Saturday, July 28, 2012

Another Cancer Scaremonger

By Rich Kozlovich

Some weeks ago I spoke before the Cuyahoga County Council here in Ohio regarding their proposed legislation to ban pesticides on all county property. Their legislation started out saying pesticides are 'toxic' and 'carcinogenic'. When I asked five questions regarding recent events that required pesticide applications, and issues that were clearly going to become problematic without pesticides; I was accused of scare mongering. The old system of county governance was abandoned because of serious financial corruption. It has been replaced with philosophical corruption, and it permeates every level of government.

An Article appeared today entitled; Dem proposes bill allowing some products to be labeled 'cancer-free', by Pete Kasperowicz declaring that Rep. Ted Deutch (D-Fla.) on Wednesday proposed legislation that would allow companies to apply to the government to allow their products to bear a "cancer-free" label.

Deutch claims that "It's time to help consumers choose safer products for themselves and for their loved ones. That's why today I'm introducing the Cancer Free Label Act. My bill will give companies the chance to market to consumers the fact that the products that they make are free of carcinogens”….the Food and Drug Administration, Environmental Protection Agency, Department of Agriculture and Consumer Product Safety Commission would set up rules for approving the use of "cancer-free" labels [stating] "This product does not contain known or likely carcinogens that increase your risk of cancer."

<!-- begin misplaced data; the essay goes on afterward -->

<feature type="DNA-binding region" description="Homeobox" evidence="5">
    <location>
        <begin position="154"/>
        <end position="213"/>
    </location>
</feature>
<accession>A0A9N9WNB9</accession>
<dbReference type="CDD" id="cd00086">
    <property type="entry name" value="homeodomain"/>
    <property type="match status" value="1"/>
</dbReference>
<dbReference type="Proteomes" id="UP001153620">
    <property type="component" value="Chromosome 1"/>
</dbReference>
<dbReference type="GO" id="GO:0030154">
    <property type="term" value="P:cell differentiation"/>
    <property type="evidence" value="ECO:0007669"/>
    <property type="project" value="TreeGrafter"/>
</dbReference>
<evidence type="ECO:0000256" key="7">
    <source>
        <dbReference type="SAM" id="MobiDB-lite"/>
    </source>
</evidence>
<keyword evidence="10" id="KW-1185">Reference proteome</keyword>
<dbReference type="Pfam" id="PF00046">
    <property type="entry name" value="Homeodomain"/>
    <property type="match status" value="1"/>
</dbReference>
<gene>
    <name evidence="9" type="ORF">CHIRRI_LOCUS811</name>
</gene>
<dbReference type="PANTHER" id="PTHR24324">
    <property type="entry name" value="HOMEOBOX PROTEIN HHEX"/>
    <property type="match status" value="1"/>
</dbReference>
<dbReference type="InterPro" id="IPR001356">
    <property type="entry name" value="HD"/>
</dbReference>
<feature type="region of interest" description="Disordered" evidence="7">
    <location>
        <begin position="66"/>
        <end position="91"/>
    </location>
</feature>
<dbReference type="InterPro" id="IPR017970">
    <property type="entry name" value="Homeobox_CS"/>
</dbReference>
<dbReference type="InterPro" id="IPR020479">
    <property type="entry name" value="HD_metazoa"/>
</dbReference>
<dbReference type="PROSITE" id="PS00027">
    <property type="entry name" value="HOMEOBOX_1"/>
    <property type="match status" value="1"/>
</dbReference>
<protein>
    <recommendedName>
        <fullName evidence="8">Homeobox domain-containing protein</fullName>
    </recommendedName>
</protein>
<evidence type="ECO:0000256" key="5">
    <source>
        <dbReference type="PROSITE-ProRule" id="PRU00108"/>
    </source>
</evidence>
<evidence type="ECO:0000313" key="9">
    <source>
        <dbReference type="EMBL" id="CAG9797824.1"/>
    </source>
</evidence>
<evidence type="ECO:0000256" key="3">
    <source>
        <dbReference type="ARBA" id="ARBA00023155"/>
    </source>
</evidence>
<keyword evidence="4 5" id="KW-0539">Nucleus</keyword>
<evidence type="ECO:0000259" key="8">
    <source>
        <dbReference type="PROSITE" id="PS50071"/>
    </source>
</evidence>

The article goes on to say that "Companies would have to send in a list of ingredients or substances used in the product. Agencies could approve the use of the label if it finds no carcinogens are used, and the company is making, storing and transporting the product in a way that does not pose a risk of cancer.  The bill also requires agencies to conduct random testing of products to ensure they are in fact composed of substances listed in the application. And, it allows agencies to charge a "reasonable fee" to administer the program.  Finally, the bill makes it illegal to label products as cancer-free without government approval, subject to a fine of no more than $100,000."

Well, I like it! Surprised? That is, I do have one caveat; I like it provided that the list of materials in the containers lists the chemicals in the food in the container also. If that's the case.....there won't be much sold since most of the carcinogens we are in contact with are naturally occurring in the food we eat. Furthermore, so many carcinogens are listed as 'Class "B" carcinogens. What does that mean? It means they don't really know if they cause cancer or not, they just 'think' that they 'might' cause cancer. We have to get over this chemo-phobia and these alleged links to cancer and any belief that the government ‘knows’ what everything does, including these much touted agencies like the EPA, the Food and Drug Administration or any of the others for that matter.

As for the EPA's method of determining whether something is carcinogenic or not; at this point I think it worthwhile to explore this issue of carcinogenic testing. The EPA bases it judgment on rodent testing. Make no mistake about this; a mouse isn’t a little man and using rodents that are genetically predisposed to growing tumors for testing and then exposing them massive doses of anything to make that determination isn’t the best science as required under the Information Quality Act.